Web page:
Legislative sessions are always hectic, but the 2019 session could be one of the busiest ever for the Texas Press Association.
With the bill-filing deadline for regular legislation still two weeks away as of the Messenger’s deadline, lawmakers already had filed 4,259 pieces of legislation. The total could easily top 7,000 when the filing frenzy comes to an end.
Analysis by by Donnis Baggett, Texas Press Association
TPA’s Legislative Advisory Committee was tracking 125 bills — some good, some bad and others that are harmless now but could turn downright ugly if harmful amendments are tacked on before the session ends May 27. When the dust clears at the filing deadline we’ll likely be tracking 200 or more.
That’s quite a load. Most industry associations have a handful of regulatory or finance-related bills to watch. TPA doesn’t have that luxury. Not only must we protect the business side of newspapering, but we must fight for government transparency and accountability — keeping meetings and records open, and keeping public notices in newspapers. And there are always some ill-advised bills that would limit our First Amendment rights if they’re left unchallenged.
Your TPA staff sifts through the growing mountain of bills daily with an eye out for legislation that could impact Texas newspapers. The Legislative Advisory Committee, comprised of TPA member newspaper executives and staff, meets regularly by conference call to discuss the flagged bills and decide whether to take a position on each.
Here are our top priorities this session:
• Protect Texas’ Anti-SLAPP law. Efforts are afoot to weaken this critical law, which protects defendants from being bled to death financially by a meritless nuisance suit. The law provides for early dismissal of frivolous cases and for attorney fees. It has saved Texas newspapers millions and has become a model around the nation.
• Stop bills that would weaken public notice, such as HB 1229 by Rep. Matt Shaheen, R-Plano. It would allow governmental entities to meet all notice requirements by posting notices on their government websites, which have notoriously low readership. Worse yet, they could satisfy notice requirements by simply posting on social media. Newspapers would be an option, not a requirement.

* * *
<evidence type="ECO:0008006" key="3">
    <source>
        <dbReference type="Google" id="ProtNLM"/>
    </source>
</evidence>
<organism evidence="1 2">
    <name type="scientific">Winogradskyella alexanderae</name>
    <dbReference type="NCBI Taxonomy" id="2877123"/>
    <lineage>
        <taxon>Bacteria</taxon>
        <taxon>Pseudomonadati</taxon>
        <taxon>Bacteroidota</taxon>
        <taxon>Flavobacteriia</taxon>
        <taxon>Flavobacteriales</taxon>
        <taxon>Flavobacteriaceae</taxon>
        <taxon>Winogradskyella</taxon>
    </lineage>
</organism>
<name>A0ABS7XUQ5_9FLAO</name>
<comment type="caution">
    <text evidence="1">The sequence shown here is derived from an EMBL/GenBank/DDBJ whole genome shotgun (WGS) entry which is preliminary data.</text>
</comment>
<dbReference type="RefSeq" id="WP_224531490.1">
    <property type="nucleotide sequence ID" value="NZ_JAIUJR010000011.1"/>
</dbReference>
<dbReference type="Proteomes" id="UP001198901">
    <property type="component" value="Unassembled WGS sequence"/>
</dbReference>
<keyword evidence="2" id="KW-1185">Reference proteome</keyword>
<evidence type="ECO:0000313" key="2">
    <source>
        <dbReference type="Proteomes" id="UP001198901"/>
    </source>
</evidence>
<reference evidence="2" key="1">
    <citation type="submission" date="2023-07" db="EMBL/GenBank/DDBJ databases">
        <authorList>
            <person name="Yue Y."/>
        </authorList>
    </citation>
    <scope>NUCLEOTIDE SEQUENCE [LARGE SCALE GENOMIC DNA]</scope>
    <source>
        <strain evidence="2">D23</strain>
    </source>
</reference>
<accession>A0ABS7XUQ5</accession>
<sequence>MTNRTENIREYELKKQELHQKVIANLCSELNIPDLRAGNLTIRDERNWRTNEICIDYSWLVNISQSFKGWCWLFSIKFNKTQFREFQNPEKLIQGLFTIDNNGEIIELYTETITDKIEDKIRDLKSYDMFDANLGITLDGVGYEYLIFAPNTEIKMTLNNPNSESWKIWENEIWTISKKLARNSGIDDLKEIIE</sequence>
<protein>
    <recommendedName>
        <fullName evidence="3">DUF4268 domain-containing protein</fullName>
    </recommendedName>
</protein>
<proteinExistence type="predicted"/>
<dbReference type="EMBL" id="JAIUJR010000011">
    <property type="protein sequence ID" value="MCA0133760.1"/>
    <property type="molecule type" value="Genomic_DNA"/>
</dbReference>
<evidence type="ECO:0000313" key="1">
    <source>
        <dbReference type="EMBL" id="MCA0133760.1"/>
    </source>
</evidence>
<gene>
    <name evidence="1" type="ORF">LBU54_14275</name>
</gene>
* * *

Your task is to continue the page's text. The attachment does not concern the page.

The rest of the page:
• Pass SB 943/HB 2189 to repair damage by the Texas Supreme Court’s Boeing and Greater Houston Partnership rulings. The 2015 decisions drastically weakened the Texas Public Information Act by allowing governments and businesses to seal information about their contracts. The result: Taxpayers can’t see how their money is spent. This legislation by Sen. Kirk Watson, D-Austin, and Rep. Giovanni Capriglione, R-Southlake, would fix the problem.
• Pass HB 1655 by Rep. Todd Hunter, R-Corpus Christi, to restore access to dates of birth in records covered under the Texas Public Information Act. This became necessary after another destructive court ruling. Dates of birth are essential to reporters and others who must differentiate between individuals with common names. DOB access is also crucial for lenders, employers doing background checks on applicants, and commercial data providers such as Lexis/Nexis.
• Pass HB 147 by Rep. Joe Moody, D-El Paso, to provide access to police reports after suspects die. State law currently allows police to keep records sealed as long they like if they classify as case as “open.” Some departments take advantage of the loophole by never closing a controversial case. That makes it difficult if not impossible for the public or families of deceased suspects to learn what happened.
• Pass SB 944/HB 1700 by Sen. Watson and Rep. Hunter to close the “custodian loophole” that some government officials use to hide public information on their private devices. Texas law says a government document is classified as public based on its content — not on the device that it’s written or stored upon. But the law lacks teeth, so scofflaws simply ignore public information requests if the documents exist only on their private devices. This bill would establish legal procedures to put an end to that.
TPA has no political action committee, and very few TPA members make individual campaign contributions. Our influence in Austin comes down to our vigilance, our persuasiveness and our members’ influence with their lawmakers.
That influence is critical as we battle for transparency, freedom of the press and a healthy legal and business environment for newspapers. So when we ask you to call your legislators about a bill, or to come to Austin to testify, we’re counting on you to say yes.
Remember: The future of your newspaper could depend on it.